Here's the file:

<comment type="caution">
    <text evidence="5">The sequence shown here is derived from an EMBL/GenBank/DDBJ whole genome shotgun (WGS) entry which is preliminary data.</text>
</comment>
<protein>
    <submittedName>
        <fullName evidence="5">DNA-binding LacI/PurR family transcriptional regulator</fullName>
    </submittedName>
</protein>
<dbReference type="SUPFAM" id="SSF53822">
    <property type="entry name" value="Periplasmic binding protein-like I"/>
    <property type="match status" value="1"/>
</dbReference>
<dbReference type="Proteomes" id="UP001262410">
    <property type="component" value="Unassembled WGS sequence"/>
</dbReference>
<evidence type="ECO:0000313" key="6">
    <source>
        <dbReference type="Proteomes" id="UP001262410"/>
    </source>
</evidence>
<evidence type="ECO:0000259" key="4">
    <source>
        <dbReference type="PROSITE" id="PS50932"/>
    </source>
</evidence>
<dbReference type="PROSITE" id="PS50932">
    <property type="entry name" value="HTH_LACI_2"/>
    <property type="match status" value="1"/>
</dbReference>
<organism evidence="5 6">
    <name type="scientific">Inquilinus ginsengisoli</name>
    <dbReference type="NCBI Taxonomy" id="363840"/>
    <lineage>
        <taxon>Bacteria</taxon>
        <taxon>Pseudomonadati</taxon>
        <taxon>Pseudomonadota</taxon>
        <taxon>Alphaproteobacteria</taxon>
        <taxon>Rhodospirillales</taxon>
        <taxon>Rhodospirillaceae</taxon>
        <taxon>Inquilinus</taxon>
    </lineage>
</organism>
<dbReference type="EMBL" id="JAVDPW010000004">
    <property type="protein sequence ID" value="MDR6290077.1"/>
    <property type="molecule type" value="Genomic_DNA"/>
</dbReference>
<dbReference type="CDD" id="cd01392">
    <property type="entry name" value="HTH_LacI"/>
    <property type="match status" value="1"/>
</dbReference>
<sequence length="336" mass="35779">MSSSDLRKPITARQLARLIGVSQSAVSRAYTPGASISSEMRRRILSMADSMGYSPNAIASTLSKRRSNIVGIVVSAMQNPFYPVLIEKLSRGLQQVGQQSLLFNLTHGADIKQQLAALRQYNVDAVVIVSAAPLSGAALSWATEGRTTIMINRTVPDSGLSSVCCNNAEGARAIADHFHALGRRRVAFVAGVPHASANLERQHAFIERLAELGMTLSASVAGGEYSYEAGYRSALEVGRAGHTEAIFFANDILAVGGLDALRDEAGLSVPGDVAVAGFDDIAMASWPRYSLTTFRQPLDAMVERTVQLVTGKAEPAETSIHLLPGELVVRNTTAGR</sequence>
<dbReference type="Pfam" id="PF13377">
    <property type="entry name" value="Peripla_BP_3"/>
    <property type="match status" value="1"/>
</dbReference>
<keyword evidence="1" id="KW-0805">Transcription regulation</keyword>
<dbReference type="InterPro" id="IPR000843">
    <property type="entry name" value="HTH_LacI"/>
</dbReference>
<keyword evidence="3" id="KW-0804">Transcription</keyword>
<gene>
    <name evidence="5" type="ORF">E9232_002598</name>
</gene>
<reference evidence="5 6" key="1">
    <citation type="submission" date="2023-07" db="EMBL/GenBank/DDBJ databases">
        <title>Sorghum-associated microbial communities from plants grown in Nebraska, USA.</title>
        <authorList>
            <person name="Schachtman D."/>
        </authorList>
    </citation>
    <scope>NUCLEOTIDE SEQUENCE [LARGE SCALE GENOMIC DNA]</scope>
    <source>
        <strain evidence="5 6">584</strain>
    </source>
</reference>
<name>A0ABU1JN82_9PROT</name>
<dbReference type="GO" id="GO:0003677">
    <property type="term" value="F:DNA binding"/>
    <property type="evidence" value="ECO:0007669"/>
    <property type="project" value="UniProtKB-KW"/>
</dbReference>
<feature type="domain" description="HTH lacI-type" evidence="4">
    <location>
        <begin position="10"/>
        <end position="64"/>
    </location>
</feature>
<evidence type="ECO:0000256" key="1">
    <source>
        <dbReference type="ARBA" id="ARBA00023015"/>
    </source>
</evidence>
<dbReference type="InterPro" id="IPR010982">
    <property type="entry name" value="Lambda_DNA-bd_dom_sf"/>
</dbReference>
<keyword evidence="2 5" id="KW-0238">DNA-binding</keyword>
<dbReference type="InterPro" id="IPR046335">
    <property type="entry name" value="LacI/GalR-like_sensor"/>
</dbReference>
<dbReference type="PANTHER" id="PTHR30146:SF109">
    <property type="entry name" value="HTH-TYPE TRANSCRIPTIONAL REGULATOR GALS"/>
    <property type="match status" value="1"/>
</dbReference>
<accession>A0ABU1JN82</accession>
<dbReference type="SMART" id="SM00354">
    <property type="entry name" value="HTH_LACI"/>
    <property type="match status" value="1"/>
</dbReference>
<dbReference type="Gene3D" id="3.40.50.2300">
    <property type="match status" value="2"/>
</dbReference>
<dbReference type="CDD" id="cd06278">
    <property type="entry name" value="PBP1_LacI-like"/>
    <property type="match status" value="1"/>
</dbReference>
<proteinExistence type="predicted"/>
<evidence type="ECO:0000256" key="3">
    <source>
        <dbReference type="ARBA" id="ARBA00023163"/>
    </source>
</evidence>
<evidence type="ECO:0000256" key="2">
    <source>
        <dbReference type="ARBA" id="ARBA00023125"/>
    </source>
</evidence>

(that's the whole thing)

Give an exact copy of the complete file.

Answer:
<comment type="caution">
    <text evidence="5">The sequence shown here is derived from an EMBL/GenBank/DDBJ whole genome shotgun (WGS) entry which is preliminary data.</text>
</comment>
<protein>
    <submittedName>
        <fullName evidence="5">DNA-binding LacI/PurR family transcriptional regulator</fullName>
    </submittedName>
</protein>
<dbReference type="SUPFAM" id="SSF53822">
    <property type="entry name" value="Periplasmic binding protein-like I"/>
    <property type="match status" value="1"/>
</dbReference>
<dbReference type="Proteomes" id="UP001262410">
    <property type="component" value="Unassembled WGS sequence"/>
</dbReference>
<evidence type="ECO:0000313" key="6">
    <source>
        <dbReference type="Proteomes" id="UP001262410"/>
    </source>
</evidence>
<evidence type="ECO:0000259" key="4">
    <source>
        <dbReference type="PROSITE" id="PS50932"/>
    </source>
</evidence>
<dbReference type="PROSITE" id="PS50932">
    <property type="entry name" value="HTH_LACI_2"/>
    <property type="match status" value="1"/>
</dbReference>
<organism evidence="5 6">
    <name type="scientific">Inquilinus ginsengisoli</name>
    <dbReference type="NCBI Taxonomy" id="363840"/>
    <lineage>
        <taxon>Bacteria</taxon>
        <taxon>Pseudomonadati</taxon>
        <taxon>Pseudomonadota</taxon>
        <taxon>Alphaproteobacteria</taxon>
        <taxon>Rhodospirillales</taxon>
        <taxon>Rhodospirillaceae</taxon>
        <taxon>Inquilinus</taxon>
    </lineage>
</organism>
<dbReference type="EMBL" id="JAVDPW010000004">
    <property type="protein sequence ID" value="MDR6290077.1"/>
    <property type="molecule type" value="Genomic_DNA"/>
</dbReference>
<dbReference type="CDD" id="cd01392">
    <property type="entry name" value="HTH_LacI"/>
    <property type="match status" value="1"/>
</dbReference>
<sequence length="336" mass="35779">MSSSDLRKPITARQLARLIGVSQSAVSRAYTPGASISSEMRRRILSMADSMGYSPNAIASTLSKRRSNIVGIVVSAMQNPFYPVLIEKLSRGLQQVGQQSLLFNLTHGADIKQQLAALRQYNVDAVVIVSAAPLSGAALSWATEGRTTIMINRTVPDSGLSSVCCNNAEGARAIADHFHALGRRRVAFVAGVPHASANLERQHAFIERLAELGMTLSASVAGGEYSYEAGYRSALEVGRAGHTEAIFFANDILAVGGLDALRDEAGLSVPGDVAVAGFDDIAMASWPRYSLTTFRQPLDAMVERTVQLVTGKAEPAETSIHLLPGELVVRNTTAGR</sequence>
<dbReference type="Pfam" id="PF13377">
    <property type="entry name" value="Peripla_BP_3"/>
    <property type="match status" value="1"/>
</dbReference>
<keyword evidence="1" id="KW-0805">Transcription regulation</keyword>
<dbReference type="InterPro" id="IPR000843">
    <property type="entry name" value="HTH_LacI"/>
</dbReference>
<keyword evidence="3" id="KW-0804">Transcription</keyword>
<gene>
    <name evidence="5" type="ORF">E9232_002598</name>
</gene>
<reference evidence="5 6" key="1">
    <citation type="submission" date="2023-07" db="EMBL/GenBank/DDBJ databases">
        <title>Sorghum-associated microbial communities from plants grown in Nebraska, USA.</title>
        <authorList>
            <person name="Schachtman D."/>
        </authorList>
    </citation>
    <scope>NUCLEOTIDE SEQUENCE [LARGE SCALE GENOMIC DNA]</scope>
    <source>
        <strain evidence="5 6">584</strain>
    </source>
</reference>
<name>A0ABU1JN82_9PROT</name>
<dbReference type="GO" id="GO:0003677">
    <property type="term" value="F:DNA binding"/>
    <property type="evidence" value="ECO:0007669"/>
    <property type="project" value="UniProtKB-KW"/>
</dbReference>
<feature type="domain" description="HTH lacI-type" evidence="4">
    <location>
        <begin position="10"/>
        <end position="64"/>
    </location>
</feature>
<evidence type="ECO:0000256" key="1">
    <source>
        <dbReference type="ARBA" id="ARBA00023015"/>
    </source>
</evidence>
<dbReference type="InterPro" id="IPR010982">
    <property type="entry name" value="Lambda_DNA-bd_dom_sf"/>
</dbReference>
<keyword evidence="2 5" id="KW-0238">DNA-binding</keyword>
<dbReference type="InterPro" id="IPR046335">
    <property type="entry name" value="LacI/GalR-like_sensor"/>
</dbReference>
<dbReference type="PANTHER" id="PTHR30146:SF109">
    <property type="entry name" value="HTH-TYPE TRANSCRIPTIONAL REGULATOR GALS"/>
    <property type="match status" value="1"/>
</dbReference>
<accession>A0ABU1JN82</accession>
<dbReference type="SMART" id="SM00354">
    <property type="entry name" value="HTH_LACI"/>
    <property type="match status" value="1"/>
</dbReference>
<dbReference type="Gene3D" id="3.40.50.2300">
    <property type="match status" value="2"/>
</dbReference>
<dbReference type="CDD" id="cd06278">
    <property type="entry name" value="PBP1_LacI-like"/>
    <property type="match status" value="1"/>
</dbReference>
<proteinExistence type="predicted"/>
<evidence type="ECO:0000256" key="3">
    <source>
        <dbReference type="ARBA" id="ARBA00023163"/>
    </source>
</evidence>
<evidence type="ECO:0000256" key="2">
    <source>
        <dbReference type="ARBA" id="ARBA00023125"/>
    </source>
</evidence>